The AMWU has strongly warned against weakening Victoria’s asbestos protections after reports that WorkSafe is considering excluding work on buildings constructed after 2003 from mandatory checking for the deadly substance.
The proposed change in a draft set of new WorkSafe regulations has been quietly pushed by property developers and backed by the Housing Industry Association, according to a report in Fairfax media.
AMWU Victorian State Secretary Steve Dargavel said it would be among issues he would be taking up next week when he meets the minister for WorkSafe, Robin Scott.
“Asbestos keeps being discovered in imported building materials on new construction projects, so it would be outrageous if WorkSafe considered winding back compulsory asbestos checks for any work on buildings put up after 2003,” Mr Dargavel said.
“If anything, we need WorkSafe being far more proactive because Border Force are failing to properly check imports. We’ve identified numerous instances where imported parts containing asbestos are being used in machinery which manufacturing workers are expected to maintain.”
The proposal reported by Fairfax media would free builders from the existing requirement to audit for asbestos when refurbishing or demolishing structures built after December 2003, the year the deadly substance was banned from import or use.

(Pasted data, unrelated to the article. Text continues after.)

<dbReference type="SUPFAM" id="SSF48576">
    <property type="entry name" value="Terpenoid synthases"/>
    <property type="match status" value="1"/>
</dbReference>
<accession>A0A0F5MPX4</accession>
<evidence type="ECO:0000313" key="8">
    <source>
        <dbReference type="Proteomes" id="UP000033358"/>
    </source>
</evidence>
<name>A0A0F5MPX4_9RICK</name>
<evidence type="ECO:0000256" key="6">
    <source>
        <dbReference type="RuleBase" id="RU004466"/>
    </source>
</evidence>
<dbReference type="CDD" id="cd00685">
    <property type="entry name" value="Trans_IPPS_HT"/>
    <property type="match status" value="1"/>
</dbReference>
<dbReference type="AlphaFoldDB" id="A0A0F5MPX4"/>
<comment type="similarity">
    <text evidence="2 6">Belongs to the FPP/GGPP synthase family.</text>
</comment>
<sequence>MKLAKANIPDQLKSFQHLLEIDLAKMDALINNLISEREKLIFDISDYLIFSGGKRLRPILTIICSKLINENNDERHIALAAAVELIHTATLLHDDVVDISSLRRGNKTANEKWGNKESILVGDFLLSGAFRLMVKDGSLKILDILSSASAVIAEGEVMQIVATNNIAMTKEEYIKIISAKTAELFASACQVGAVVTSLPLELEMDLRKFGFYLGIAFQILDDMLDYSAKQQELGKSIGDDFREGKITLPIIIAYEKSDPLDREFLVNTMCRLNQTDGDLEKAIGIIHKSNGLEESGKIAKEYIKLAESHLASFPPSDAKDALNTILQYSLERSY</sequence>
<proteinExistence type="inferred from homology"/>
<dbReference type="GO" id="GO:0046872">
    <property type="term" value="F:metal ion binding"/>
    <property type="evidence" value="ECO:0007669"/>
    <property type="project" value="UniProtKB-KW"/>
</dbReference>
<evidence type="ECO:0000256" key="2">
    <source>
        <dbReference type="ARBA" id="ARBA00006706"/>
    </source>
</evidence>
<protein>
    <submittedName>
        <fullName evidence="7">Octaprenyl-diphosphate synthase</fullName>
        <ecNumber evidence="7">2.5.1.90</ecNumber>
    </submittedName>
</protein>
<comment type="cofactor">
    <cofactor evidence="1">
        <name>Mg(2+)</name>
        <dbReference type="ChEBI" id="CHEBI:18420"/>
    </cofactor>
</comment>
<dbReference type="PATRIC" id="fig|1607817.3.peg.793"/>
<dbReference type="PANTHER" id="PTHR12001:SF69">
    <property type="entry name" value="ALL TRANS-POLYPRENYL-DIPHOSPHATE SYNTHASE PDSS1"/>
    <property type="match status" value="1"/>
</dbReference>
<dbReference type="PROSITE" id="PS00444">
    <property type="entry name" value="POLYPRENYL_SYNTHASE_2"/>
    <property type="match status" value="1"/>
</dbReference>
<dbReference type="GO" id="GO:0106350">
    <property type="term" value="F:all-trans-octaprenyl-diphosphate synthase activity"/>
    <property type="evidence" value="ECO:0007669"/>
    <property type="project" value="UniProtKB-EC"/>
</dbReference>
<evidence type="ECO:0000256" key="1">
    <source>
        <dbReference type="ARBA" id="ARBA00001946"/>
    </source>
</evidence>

Last month the discovery of asbestos tiles and building materials imported from China by supplier Yuanda caused major disruption to building projects in Brisbane and Perth.
Unions had not been told by WorkSafe Victoria during the past two years of detailed discussions on updating safety regulations that any rules governing asbestos were subject to change. Final submissions on the updating of regulations are due next month.
Mr Dargavel said the weakening of Australian protections was a flow-on from free trade agreements like that with China, which increased imports of materials where we could not verify the authenticity of Material Safety Data Sheets.
“I think we’ll see employers increasingly seeking to weaken Australian protections in the name of free trade agreements so they can cut costs, whether it be importing unsafe steel or relaxing checks on asbestos,” he said.
Asbestos Diseases Foundation president Barry Robson called on the Victorian Government to overrule WorkSafe bureaucrats considering anything which risked Victorian workers becoming part of a fourth wave of victims of asbestosis and mesothelioma.
“This is a classic case of an industry going through the back door to directly lobby bureaucrats, behind the back of politicians,” Mr Robson said.